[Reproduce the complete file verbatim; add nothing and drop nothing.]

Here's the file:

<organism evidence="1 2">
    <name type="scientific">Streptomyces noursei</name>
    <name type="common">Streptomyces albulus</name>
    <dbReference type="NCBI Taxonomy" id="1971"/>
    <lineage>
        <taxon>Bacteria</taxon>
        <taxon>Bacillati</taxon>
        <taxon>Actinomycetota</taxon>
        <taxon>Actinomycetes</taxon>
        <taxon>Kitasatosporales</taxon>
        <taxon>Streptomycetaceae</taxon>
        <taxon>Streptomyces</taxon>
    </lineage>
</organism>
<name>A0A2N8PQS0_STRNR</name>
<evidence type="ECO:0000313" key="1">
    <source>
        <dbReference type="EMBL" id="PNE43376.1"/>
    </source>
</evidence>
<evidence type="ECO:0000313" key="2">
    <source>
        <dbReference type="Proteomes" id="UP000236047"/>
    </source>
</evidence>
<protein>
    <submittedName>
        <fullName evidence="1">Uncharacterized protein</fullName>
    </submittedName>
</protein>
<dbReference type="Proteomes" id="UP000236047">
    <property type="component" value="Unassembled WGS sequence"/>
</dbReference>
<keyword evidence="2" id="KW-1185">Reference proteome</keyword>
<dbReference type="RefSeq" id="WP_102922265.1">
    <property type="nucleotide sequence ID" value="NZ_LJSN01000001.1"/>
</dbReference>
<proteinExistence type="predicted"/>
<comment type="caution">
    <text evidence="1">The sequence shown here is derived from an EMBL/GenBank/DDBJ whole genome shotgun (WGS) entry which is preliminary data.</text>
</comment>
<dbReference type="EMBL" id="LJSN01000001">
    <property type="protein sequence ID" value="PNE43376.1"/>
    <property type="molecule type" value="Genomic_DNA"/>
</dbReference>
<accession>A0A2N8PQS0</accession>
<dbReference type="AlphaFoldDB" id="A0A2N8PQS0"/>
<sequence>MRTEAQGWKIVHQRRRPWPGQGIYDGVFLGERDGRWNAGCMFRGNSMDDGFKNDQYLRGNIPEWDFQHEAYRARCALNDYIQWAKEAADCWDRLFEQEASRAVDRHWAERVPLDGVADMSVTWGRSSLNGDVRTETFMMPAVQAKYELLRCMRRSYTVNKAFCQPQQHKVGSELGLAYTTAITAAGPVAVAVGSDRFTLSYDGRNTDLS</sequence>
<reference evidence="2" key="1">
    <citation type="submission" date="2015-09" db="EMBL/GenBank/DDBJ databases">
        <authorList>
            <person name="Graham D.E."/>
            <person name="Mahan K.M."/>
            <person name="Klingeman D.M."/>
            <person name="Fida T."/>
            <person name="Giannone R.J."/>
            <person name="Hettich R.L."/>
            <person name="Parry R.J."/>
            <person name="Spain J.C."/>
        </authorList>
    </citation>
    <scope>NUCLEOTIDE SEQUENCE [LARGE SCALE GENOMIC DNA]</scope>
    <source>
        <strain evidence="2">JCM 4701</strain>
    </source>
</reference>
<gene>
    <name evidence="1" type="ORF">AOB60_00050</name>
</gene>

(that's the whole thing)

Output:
<organism evidence="1 2">
    <name type="scientific">Streptomyces noursei</name>
    <name type="common">Streptomyces albulus</name>
    <dbReference type="NCBI Taxonomy" id="1971"/>
    <lineage>
        <taxon>Bacteria</taxon>
        <taxon>Bacillati</taxon>
        <taxon>Actinomycetota</taxon>
        <taxon>Actinomycetes</taxon>
        <taxon>Kitasatosporales</taxon>
        <taxon>Streptomycetaceae</taxon>
        <taxon>Streptomyces</taxon>
    </lineage>
</organism>
<name>A0A2N8PQS0_STRNR</name>
<evidence type="ECO:0000313" key="1">
    <source>
        <dbReference type="EMBL" id="PNE43376.1"/>
    </source>
</evidence>
<evidence type="ECO:0000313" key="2">
    <source>
        <dbReference type="Proteomes" id="UP000236047"/>
    </source>
</evidence>
<protein>
    <submittedName>
        <fullName evidence="1">Uncharacterized protein</fullName>
    </submittedName>
</protein>
<dbReference type="Proteomes" id="UP000236047">
    <property type="component" value="Unassembled WGS sequence"/>
</dbReference>
<keyword evidence="2" id="KW-1185">Reference proteome</keyword>
<dbReference type="RefSeq" id="WP_102922265.1">
    <property type="nucleotide sequence ID" value="NZ_LJSN01000001.1"/>
</dbReference>
<proteinExistence type="predicted"/>
<comment type="caution">
    <text evidence="1">The sequence shown here is derived from an EMBL/GenBank/DDBJ whole genome shotgun (WGS) entry which is preliminary data.</text>
</comment>
<dbReference type="EMBL" id="LJSN01000001">
    <property type="protein sequence ID" value="PNE43376.1"/>
    <property type="molecule type" value="Genomic_DNA"/>
</dbReference>
<accession>A0A2N8PQS0</accession>
<dbReference type="AlphaFoldDB" id="A0A2N8PQS0"/>
<sequence>MRTEAQGWKIVHQRRRPWPGQGIYDGVFLGERDGRWNAGCMFRGNSMDDGFKNDQYLRGNIPEWDFQHEAYRARCALNDYIQWAKEAADCWDRLFEQEASRAVDRHWAERVPLDGVADMSVTWGRSSLNGDVRTETFMMPAVQAKYELLRCMRRSYTVNKAFCQPQQHKVGSELGLAYTTAITAAGPVAVAVGSDRFTLSYDGRNTDLS</sequence>
<reference evidence="2" key="1">
    <citation type="submission" date="2015-09" db="EMBL/GenBank/DDBJ databases">
        <authorList>
            <person name="Graham D.E."/>
            <person name="Mahan K.M."/>
            <person name="Klingeman D.M."/>
            <person name="Fida T."/>
            <person name="Giannone R.J."/>
            <person name="Hettich R.L."/>
            <person name="Parry R.J."/>
            <person name="Spain J.C."/>
        </authorList>
    </citation>
    <scope>NUCLEOTIDE SEQUENCE [LARGE SCALE GENOMIC DNA]</scope>
    <source>
        <strain evidence="2">JCM 4701</strain>
    </source>
</reference>
<gene>
    <name evidence="1" type="ORF">AOB60_00050</name>
</gene>